(War In Context) The Guardian reports: Islamic State now holds sway over half of Syria’s landmass after its seizure of Palmyra, where it has begun massacring a rebellious tribe and faces no opposition to its entry and sacking of the historic city’s ancient ruins.
“There are no forces to stop them [entering the ruins],” Rami Abdul Rahman, director of the Syrian Observatory for Human Rights monitoring group, said. “But the important thing also is they now control 50% of Syria.”
Isis seized Palmyra on Wednesday night after a week-long siege that led to the collapse of forces loyal to Bashar al-Assad. The militants are drawing closer to his strongholds of Homs and Damascus and severing supply lines to Deir Ezzor in the east, which faces an overpowering Isis crackdown.
Local activists said Isis had imposed a curfew and was sweeping the city for remnants of Assad’s forces. Isis has also massacred members of the Shaitat tribe, which fought alongside the Assad regime in Palmyra and had railed against Isis in Deir Ezzor – a rebellion in which the militant group killed 800 members of the tribe.
Control of Palmyra leaves Isis with unopposed access to the city’s magnificent ruins, amid fears that they will destroy significant chunks of Syria’s heritage as they did in Iraq.
But more significantly, Isis controls vast swaths of Syria, from Palmyra to Raqqa and Deir Ezzor in the country’s west, a tract that the Syrian Observatory for Human Rights estimates to be 95,000 sq km, or more than half Syria’s landmass. With its seizure of the Arak and al-Hail gas fields near Palmyra, it also controls much of the country’s electricity supply – those two fields power much of the Syrian regime’s strongholds in the west. [Continue reading…]
The Daily Beast adds: According to Khaled Omran, a member of the Palmyra’s anti-Assad Coordinating Committee, the regime tried to reinforce its collapsing front lines Wednesday with detainees from the notorious Tadmour Prison. Most, however, ran away from the ISIS onslaught rather than stay and fight for their jailers. “I saw about 10 busloads of prisoners being driven to the front,” Omran said Wednesday evening via Skype. “Maybe 1,000 men.” They added to the regime’s “thousands” of soldiers and forcibly conscripted tribal militias who were used, in Omran’s words, as “cannon fodder.”
Assad’s military were stationed throughout the city and its outlying districts, which are home to several security installations, including an important airbase that Iran’s Revolutionary Guards Corps has used in the past to deliver resupplies to its overstretched and attrited ally, and the Syrian air force has used to wage sorties on mostly civilian and non-ISIS targets in the war-torn country. However, the use of prisoners to defend against ISIS stands as an interesting contrast to how the terror army did the jailbreaking in Ramadiearlier in the week in order to swell their own ranks.
“Four days ago, ISIS started their preparations to storm” Palmyra, Omran explained. “Regime forces called in reinforcements, mainly to the military security branch and the citadel, but relied heavily on their air force. The number of ISIS fighters was quite small—they were in the hundreds. They weren’t very heavily equipped, save for antiaircraft guns mounted on trucks in six positions around the city.” These rudimentary air defenses were enough to deter to the fighter planes and attack helicopters. “I didn’t see them down any jets, but the guns were enough to deter most of the aerial assaults.” [Continue reading…]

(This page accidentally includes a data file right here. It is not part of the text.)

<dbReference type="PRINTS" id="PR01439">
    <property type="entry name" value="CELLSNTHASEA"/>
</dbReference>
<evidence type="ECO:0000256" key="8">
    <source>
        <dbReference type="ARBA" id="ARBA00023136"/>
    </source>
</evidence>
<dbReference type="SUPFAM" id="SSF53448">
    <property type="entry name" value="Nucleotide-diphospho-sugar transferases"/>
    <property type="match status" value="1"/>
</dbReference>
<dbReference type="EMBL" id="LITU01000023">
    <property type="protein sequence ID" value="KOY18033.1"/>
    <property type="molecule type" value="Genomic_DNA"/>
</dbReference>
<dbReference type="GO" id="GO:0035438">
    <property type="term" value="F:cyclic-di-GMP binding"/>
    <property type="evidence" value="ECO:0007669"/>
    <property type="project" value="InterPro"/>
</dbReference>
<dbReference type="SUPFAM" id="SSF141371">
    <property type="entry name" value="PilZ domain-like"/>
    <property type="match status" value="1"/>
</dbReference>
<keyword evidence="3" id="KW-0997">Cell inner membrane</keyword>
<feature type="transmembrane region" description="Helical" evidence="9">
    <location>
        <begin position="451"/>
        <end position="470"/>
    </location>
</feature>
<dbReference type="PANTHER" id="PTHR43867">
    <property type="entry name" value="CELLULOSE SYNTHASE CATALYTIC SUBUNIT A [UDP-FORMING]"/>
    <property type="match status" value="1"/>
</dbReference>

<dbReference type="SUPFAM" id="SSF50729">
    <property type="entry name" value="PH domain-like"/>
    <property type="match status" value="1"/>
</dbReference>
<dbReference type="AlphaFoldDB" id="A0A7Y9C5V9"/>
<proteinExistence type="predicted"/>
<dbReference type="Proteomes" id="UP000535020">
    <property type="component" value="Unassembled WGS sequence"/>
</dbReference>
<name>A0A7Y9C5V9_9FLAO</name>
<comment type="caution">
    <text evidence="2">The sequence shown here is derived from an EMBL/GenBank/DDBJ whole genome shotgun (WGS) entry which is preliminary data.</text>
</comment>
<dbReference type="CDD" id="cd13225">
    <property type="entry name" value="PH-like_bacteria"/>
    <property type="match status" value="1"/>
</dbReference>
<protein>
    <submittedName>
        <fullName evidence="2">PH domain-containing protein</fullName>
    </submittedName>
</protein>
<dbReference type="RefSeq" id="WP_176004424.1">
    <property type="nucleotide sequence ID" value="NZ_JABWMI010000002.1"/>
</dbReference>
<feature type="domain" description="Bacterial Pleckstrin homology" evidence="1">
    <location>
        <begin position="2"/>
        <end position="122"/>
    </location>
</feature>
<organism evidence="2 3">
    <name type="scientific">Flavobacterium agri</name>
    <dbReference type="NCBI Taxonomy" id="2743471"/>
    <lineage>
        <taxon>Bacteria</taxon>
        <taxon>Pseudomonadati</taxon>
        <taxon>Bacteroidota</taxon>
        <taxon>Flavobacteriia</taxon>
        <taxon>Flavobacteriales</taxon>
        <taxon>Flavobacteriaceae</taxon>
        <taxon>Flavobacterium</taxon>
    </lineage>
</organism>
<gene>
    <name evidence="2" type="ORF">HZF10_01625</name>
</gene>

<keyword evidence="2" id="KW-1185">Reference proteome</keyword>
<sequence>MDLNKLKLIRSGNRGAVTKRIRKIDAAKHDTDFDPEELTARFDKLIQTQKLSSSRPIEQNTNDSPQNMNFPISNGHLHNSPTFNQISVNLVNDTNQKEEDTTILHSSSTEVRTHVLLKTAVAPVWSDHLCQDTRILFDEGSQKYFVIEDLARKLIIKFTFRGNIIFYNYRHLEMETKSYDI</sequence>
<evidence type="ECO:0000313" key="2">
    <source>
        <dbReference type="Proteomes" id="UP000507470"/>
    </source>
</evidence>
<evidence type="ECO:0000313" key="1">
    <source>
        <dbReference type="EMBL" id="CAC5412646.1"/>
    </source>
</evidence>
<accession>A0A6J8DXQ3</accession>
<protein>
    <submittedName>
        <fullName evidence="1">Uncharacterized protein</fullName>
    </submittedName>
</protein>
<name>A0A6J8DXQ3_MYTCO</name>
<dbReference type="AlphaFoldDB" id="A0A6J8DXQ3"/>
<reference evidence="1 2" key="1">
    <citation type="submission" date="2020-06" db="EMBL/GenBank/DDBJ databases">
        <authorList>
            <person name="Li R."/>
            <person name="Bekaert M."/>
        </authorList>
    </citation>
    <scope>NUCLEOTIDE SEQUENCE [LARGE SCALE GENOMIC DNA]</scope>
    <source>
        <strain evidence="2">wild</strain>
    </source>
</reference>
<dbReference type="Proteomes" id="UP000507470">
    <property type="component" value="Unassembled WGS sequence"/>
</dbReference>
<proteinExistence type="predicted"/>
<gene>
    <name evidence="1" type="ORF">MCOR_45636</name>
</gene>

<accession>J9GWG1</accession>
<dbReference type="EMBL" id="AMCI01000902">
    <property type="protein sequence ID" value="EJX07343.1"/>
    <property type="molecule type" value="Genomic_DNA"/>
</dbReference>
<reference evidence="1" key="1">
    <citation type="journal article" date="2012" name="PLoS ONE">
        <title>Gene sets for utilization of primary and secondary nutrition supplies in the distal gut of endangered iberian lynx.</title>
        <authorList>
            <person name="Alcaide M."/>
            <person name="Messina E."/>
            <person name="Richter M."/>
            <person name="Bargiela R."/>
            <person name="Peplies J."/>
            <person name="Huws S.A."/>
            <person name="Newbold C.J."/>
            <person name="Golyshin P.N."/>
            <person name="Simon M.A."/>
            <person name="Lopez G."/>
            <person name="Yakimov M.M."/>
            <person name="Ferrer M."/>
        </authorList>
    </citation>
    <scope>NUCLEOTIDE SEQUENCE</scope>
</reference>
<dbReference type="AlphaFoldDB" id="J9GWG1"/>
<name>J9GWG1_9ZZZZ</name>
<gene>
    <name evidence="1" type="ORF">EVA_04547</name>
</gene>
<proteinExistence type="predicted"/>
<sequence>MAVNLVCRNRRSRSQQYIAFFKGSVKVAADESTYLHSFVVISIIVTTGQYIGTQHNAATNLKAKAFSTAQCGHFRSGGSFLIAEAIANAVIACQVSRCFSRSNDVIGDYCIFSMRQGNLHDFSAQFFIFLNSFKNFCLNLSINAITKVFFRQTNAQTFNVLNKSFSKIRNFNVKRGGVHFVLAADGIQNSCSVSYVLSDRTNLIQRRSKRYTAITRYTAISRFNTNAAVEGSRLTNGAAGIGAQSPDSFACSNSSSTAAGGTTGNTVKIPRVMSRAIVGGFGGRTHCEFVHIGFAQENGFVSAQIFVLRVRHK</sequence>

Oryx Blog says: With the strategically important town of al-Sukhna falling just over a week before, and the Iraqi city of Ramadi just days before Tadmur, it appears the Islamic State is far from being under control, and possibly attempting to revive the seemingly unstoppable upmarch of last summer.
Tadmur [Palmyra], which is also home to Tadmur airbase, is of high strategic importance due to its position at the base of the vital M20 highway, which leads through the recently fallen al-Sukhna to the regime’s last holdout in the East of the country: Deir ez-Zor. Without access to this highway and with little prospect of retaking both of the Islamic State’s newest gains, the Assad-regime will face extreme difficulty in keeping its troops in Deir ez-Zor supplied, and the fall of the city and associated airbase might soon become inevitable.
The town of Tadmur is best known for the ancient Roman monuments and ruins, which, given the Islamic State’s history with the destruction of historical sites, is now feared to be a target for vandalism. Although this aspect will likely incite a lot of coverage from Western media, it should not be forgotten that there are also thousands of lives at stake, with hundreds of casualties reported so far and many dead, despite earlier reporting from Syrian State Media that citizens were being evacuated. Of course, with mainstream media eager to find new stories that might interest a diverse public, events such as renewed poison gas attacks and the current offensive are less likely to be covered than a story on ancient Roman ruins in danger of destruction.
Also of great importance are the massive weapon depots located in Tadmur, one of the largest in Syria. While the exact contents of the depots remain unknown, there are reports of ballistic missiles being stored here. Should this be the case, it is likely images of such missiles in Islamic State’s hands will surface again soon, even though it is unlikely that they will get any to work. Perhaps more of interest is the fact that many other types of weaponry captured by the fighters of Islamic State as Ghaneema (spoils of war) will provide the means for future offensives, allowing the Islamic State to exert pressure on fronts throughout the region.